While the text of a bill has not been released, the latest version of the proposal to be floated in the media would amend the Australian Citizenship Act 2007 to make the cancellation of citizenship automatic when a person commits an act of terrorism or fights with a group such as Islamic State. This would remove ministerial discretion from the process, but would still allow an opportunity for the underlying fact to be tested in court. Section 35 of the Act already uses this system where a person serves with an enemy nation’s army — however, it has never been used, and therefore nobody has had standing to challenge its constitutionality. While Communications Minister Malcolm Turnbull insists “[t]he principles are well understood”, Charles Darwin University law lecturer Ken Parish believes it is “likely invalid”.
Turmoil in the Supreme Court of Queensland continued yesterday, with Chief Justice Tim Carmody dramatically withdrawing from a case, and the President of the Court of Appeal Margaret McMurdo declaring she “cannot sit with him again on any court.” The Chief Justice’s appointment was controversial from the outset, with senior lawyers and judges expressing concern that he is politically biased and underqualified for the the role. Those concerns have not subsided.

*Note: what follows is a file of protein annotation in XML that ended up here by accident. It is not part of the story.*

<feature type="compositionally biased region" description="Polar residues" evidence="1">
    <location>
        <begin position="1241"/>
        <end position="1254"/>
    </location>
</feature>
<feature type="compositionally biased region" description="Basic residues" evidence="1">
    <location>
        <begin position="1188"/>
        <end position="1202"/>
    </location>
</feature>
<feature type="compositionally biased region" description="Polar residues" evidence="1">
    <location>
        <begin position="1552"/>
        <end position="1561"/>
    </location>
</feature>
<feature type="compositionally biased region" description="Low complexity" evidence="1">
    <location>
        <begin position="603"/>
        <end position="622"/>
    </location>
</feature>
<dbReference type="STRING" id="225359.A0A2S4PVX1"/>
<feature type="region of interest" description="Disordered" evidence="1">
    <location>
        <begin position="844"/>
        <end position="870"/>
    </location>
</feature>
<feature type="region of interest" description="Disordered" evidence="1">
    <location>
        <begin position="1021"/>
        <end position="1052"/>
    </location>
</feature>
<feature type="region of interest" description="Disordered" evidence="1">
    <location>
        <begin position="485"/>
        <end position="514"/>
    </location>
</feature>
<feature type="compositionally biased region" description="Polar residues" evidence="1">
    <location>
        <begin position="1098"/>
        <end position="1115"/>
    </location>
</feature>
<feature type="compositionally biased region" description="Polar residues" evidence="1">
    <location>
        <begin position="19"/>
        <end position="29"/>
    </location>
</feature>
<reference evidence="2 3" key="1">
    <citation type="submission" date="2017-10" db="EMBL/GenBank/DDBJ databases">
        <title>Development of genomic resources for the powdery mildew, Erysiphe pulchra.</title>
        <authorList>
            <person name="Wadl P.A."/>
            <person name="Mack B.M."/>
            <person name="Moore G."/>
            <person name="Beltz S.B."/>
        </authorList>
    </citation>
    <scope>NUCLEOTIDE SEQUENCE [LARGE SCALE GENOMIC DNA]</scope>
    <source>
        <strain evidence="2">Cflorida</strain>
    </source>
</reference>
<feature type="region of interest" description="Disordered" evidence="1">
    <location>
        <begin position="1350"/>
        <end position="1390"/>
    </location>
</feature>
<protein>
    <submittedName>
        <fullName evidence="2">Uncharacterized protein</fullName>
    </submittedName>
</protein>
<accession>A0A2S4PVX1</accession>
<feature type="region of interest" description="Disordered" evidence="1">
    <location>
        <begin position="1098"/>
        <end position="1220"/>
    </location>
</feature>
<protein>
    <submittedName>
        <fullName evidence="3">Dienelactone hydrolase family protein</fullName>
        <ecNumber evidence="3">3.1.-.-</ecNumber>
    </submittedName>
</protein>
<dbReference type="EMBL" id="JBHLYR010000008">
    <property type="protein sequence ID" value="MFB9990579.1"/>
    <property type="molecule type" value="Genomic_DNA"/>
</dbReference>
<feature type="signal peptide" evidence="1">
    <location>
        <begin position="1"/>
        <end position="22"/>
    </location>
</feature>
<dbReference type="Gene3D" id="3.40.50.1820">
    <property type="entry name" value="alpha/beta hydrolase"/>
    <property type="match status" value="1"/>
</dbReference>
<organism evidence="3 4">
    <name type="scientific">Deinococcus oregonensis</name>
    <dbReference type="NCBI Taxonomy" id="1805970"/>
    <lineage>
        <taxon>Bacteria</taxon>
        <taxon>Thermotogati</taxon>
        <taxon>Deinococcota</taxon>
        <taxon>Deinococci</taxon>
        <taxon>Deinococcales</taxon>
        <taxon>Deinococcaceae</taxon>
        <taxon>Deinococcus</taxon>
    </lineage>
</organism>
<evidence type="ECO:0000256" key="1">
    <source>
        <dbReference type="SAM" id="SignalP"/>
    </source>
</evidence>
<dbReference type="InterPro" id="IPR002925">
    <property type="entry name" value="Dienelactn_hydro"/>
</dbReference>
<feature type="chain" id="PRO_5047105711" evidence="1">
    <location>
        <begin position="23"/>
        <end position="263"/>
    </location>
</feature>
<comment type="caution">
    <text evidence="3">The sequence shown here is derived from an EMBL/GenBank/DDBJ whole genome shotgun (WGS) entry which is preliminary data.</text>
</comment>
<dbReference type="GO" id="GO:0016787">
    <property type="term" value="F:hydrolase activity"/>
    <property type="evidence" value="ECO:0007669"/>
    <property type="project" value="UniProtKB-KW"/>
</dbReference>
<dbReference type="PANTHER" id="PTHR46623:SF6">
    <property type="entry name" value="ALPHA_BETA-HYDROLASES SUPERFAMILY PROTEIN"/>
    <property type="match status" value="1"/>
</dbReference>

Retiring Justice Alan Wilson gave a speech accusing Carmody CJ of calling other judges “snakes” and “scum”. The speech also condemned his work ethic: “The Chief Justice has not sat in an actual hearing since the 15th of February this year. He has withdrawn himself from all published court calendars so nobody knows when or whether he intends sitting again.” In response, Carmody CJ sought to prove he had a busy schedule by publishing his calendar of engagements.